Another great way to spend some time in Lyme is crabbing in the harbour - this simple, classic seaside activity will keep the kids happy for an hour or two!
Crabbing is a popular summer activity for visitors and locals around the harbourside and the Cobb is a brilliant spot to dangle a crab line.
You’ll need a crab line which consists of a piece of string or fishing wire, bait and a weight that is heavy enough to keep the bait at the bottom of the harbour. Some crabbers use drop nets, but the real skill is in using a line.
Crabs are notoriously greedy and have a super sense of smell, so the smellier the bait the better. Firm favourites are bacon, sardines, squid and mackerel.
If you want to examine the mighty-clawed crustaceans for a while, you’ll need a bucket, the bigger the bucket, the better as crabs don’t like being overcrowded.
You’ll also need a net to land the crabs and transfer them to your bucket as the little rascals will try and jump off and head back home.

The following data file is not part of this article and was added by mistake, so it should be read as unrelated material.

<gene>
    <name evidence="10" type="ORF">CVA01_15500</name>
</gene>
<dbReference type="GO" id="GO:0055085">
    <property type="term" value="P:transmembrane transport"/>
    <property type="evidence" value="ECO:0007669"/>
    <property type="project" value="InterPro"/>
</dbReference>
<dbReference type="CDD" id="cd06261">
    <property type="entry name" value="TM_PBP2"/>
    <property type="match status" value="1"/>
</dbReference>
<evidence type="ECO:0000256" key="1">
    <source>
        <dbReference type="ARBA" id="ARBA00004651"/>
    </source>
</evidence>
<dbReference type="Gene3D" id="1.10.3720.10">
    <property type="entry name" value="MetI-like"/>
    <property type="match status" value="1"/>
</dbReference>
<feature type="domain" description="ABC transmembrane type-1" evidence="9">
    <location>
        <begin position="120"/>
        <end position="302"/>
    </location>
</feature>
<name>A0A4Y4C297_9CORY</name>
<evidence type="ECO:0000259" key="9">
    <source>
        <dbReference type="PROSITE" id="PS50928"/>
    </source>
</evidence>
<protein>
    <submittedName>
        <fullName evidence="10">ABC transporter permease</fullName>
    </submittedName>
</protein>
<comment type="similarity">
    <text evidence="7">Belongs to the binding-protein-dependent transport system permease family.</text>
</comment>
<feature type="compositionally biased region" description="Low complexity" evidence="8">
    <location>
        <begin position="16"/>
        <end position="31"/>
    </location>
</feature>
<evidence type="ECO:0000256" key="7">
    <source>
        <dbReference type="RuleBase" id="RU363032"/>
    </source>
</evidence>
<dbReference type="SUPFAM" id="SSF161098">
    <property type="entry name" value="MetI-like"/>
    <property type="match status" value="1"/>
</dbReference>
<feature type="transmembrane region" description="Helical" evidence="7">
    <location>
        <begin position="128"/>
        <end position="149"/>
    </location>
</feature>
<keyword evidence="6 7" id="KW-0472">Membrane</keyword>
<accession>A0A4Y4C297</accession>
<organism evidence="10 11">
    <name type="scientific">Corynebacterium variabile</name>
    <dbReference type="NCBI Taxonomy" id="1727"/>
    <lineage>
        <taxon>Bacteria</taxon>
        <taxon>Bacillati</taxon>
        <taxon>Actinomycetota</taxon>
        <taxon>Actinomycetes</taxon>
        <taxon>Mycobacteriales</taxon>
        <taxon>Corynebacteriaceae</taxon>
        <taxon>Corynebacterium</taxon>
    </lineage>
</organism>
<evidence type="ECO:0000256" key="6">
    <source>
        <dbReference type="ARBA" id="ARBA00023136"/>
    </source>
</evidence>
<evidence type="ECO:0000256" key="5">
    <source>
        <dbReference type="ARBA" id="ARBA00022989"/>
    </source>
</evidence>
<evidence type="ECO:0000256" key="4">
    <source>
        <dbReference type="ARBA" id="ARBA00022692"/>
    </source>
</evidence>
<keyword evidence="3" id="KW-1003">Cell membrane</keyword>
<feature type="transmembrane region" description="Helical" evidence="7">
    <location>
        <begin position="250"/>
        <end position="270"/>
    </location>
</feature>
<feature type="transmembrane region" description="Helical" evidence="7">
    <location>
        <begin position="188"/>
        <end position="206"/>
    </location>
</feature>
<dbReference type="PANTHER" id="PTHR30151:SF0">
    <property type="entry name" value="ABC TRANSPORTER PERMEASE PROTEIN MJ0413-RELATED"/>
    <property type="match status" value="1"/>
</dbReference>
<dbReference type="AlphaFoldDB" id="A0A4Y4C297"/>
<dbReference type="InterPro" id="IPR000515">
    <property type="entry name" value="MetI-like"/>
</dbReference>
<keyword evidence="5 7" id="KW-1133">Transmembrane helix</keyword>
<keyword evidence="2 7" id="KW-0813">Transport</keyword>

If you didn’t bring one with you, you can get your hands on a crab line, bucket, bait and a net from the Slipway shop near the Cobb.
Once you’ve got your gear, find a suitable spot on the harbour wall and drop your line in the water and wait. The best time to catch crabs is as the tide is rising, before and just after high tide as the little critters are adept at burying themselves in the mud at low tide to avoid drying out and also becoming a seagull’s meal!
The Shore Crab, the most common in Dorset, needs a little coaxing, so allow 5 minutes or so to get them scoffing on the bait before you gently wind the line in.
Raise your line, it should feel a little heavier, and observe. Clustered to your now half eaten bait, there should be a few happy crabs munching away.
If you want to keep your crabs in a bucket for a while to look at, make sure you only put two or three in at a time. They don’t like crowds and will start fighting if there are too many.
Make sure you replace the sea water in your bucket every 10-15 minutes and remember to keep your bucket in the shade as crabs are not keen on bright sunlight.
After you’ve observed their quirky antics, gently return them to the water. Shore crabs aren’t edible… so do not try cooking them.
When you have finished, please take everything away with you. Do not leave any nets, lines or buckets to fall into the sea.